be in the FDA's focus, on that score, post a New England Journal of Medicine report.
So it makes reasonably good sense to keep all the similar (pancreatitis) incretin mimetic claims in one place, and handle the alleged cardiac risk claims elsewhere -- for efficiency. From the motions, then:
. . . .On September 13, 2013, Plaintiff Teresa Seufert filed Seufert v. Merck Sharp & Dohme Corp., et al., Case No. 13-cv-2169 AJB (MDD). Although that complaint included claims against Merck Sharp & Dohme Corp. that fall within the scope of claims assigned to MDL No. 2452, it also included claims against AstraZeneca Pharmaceuticals LP and Bristol-Myers Squibb Company as to Onglyza. Plaintiffs subsequently filed Gaines, Lara, and McDaniel, which like Seufert, involved claims against the MDL Defendants that fall within the scope of claims assigned to MDL No. 2452 and also contained Onglyza claims. Onglyza claims were not part of the JPML Order creating MDL No. 2452. . . .
[Merck and the other] Defendants filed the Motion [to remand] on September 16, 2014. . . .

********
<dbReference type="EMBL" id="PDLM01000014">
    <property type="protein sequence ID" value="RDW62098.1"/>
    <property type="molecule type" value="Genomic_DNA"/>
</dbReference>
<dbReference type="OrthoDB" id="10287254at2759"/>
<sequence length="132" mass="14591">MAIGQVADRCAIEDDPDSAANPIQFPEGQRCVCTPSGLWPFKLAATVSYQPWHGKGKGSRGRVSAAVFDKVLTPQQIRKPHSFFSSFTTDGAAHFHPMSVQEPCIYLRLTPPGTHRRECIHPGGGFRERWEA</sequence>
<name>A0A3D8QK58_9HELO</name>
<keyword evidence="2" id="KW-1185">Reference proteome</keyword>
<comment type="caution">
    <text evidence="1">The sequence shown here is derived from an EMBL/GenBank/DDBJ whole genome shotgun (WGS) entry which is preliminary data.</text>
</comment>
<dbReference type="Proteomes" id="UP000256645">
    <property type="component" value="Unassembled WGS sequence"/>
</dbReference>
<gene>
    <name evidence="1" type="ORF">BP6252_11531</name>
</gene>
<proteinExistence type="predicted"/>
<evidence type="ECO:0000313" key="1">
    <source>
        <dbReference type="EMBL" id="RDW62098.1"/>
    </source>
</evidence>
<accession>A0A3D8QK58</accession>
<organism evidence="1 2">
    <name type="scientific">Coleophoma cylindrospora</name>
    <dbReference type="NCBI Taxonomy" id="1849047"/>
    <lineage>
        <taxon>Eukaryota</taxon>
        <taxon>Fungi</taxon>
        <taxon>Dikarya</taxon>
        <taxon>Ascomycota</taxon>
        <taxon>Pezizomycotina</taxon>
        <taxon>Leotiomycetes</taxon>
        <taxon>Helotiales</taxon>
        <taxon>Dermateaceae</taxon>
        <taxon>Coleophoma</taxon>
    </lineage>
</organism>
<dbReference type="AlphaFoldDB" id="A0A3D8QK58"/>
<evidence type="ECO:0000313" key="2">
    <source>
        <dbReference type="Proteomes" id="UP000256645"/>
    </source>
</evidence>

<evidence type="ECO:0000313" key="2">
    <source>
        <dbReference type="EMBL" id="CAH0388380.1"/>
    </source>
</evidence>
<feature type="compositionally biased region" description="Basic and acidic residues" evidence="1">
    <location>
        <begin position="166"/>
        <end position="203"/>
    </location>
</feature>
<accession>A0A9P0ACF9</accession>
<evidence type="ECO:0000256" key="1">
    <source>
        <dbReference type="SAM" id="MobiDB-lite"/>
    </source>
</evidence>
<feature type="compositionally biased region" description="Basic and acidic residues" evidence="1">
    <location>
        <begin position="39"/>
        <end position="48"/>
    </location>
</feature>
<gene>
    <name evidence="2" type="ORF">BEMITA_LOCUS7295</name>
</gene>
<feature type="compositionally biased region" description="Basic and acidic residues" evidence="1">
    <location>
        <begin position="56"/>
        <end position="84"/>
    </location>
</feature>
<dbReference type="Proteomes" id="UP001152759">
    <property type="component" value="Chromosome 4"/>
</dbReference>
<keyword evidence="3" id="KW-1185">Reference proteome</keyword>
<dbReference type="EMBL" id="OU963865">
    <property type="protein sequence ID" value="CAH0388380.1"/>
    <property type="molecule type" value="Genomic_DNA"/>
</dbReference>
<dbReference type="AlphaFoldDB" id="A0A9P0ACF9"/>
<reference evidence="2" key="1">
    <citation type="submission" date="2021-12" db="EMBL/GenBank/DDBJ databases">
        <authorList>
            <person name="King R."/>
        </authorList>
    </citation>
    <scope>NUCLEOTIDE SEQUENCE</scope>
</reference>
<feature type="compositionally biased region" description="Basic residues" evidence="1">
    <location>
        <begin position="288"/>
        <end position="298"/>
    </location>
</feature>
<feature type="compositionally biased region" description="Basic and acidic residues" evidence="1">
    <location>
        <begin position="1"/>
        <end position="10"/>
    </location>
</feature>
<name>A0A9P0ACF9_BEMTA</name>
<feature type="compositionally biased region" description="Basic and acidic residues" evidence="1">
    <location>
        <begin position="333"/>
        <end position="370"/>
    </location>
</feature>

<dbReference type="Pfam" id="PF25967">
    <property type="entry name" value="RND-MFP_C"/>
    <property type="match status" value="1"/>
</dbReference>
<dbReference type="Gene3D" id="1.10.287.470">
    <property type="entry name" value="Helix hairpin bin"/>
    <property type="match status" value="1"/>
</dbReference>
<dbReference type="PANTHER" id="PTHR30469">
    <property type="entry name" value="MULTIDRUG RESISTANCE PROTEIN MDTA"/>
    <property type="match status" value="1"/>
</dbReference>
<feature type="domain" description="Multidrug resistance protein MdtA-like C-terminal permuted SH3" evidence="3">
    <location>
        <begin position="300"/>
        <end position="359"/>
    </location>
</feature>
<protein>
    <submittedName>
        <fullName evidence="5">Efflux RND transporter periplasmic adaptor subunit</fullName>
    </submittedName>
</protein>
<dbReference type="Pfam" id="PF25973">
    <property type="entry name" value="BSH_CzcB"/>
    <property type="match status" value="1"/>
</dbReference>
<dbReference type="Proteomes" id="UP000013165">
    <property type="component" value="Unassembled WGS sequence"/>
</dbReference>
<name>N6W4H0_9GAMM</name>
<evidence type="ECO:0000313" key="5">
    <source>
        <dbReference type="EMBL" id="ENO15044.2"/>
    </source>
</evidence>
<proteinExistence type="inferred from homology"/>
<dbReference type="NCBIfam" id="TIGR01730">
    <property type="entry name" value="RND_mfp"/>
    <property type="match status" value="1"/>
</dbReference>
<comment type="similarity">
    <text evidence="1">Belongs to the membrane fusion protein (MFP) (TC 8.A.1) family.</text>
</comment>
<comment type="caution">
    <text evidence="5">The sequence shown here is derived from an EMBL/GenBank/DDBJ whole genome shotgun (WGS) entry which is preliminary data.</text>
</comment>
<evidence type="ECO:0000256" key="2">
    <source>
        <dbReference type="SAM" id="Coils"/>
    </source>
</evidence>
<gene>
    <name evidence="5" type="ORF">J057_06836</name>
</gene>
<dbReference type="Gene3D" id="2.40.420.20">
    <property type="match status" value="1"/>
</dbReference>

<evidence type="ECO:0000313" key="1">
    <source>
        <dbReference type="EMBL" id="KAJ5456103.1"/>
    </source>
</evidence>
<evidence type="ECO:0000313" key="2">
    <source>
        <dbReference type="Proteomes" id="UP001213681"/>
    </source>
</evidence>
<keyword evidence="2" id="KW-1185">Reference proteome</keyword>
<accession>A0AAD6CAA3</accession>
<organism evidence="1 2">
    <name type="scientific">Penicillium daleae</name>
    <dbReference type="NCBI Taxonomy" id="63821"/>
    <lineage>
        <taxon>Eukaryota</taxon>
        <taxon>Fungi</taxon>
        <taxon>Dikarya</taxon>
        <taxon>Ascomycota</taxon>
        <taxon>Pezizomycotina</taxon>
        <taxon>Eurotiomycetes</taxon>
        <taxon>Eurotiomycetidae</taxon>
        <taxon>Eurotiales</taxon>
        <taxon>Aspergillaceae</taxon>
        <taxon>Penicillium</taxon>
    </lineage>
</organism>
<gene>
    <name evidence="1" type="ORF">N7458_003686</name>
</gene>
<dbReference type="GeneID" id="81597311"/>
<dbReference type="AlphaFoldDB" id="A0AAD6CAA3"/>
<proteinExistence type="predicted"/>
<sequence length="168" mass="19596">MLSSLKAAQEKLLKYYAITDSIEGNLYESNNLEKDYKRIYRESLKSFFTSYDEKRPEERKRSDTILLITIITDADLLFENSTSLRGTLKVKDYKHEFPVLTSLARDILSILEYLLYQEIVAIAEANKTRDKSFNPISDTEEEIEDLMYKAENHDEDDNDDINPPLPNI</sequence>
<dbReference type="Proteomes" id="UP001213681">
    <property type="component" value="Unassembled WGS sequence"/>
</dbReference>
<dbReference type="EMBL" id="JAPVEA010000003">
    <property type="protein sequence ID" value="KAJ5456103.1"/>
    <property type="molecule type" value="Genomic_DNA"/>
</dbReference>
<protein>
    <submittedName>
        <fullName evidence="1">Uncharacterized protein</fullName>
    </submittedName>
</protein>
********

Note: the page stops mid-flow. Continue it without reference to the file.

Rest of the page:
In the Motion, Defendants seek to separate the claims against Defendants from the Onglyza cases in which they are included as parties. . . . Plaintiffs do not. . . oppose this motion. . . .
So it will almost certainly be that the saxagliptin claims portions (a January 2011 backgrounder, under that link) of these cases, some of which allege elevated risks of cardiac related event side effects (claims not generally present in the MDL for incretin mimetics), will be left out of this main Southern California federal District MDL, by a subsequent order -- granting the motion. Enjoy your. . . hump day!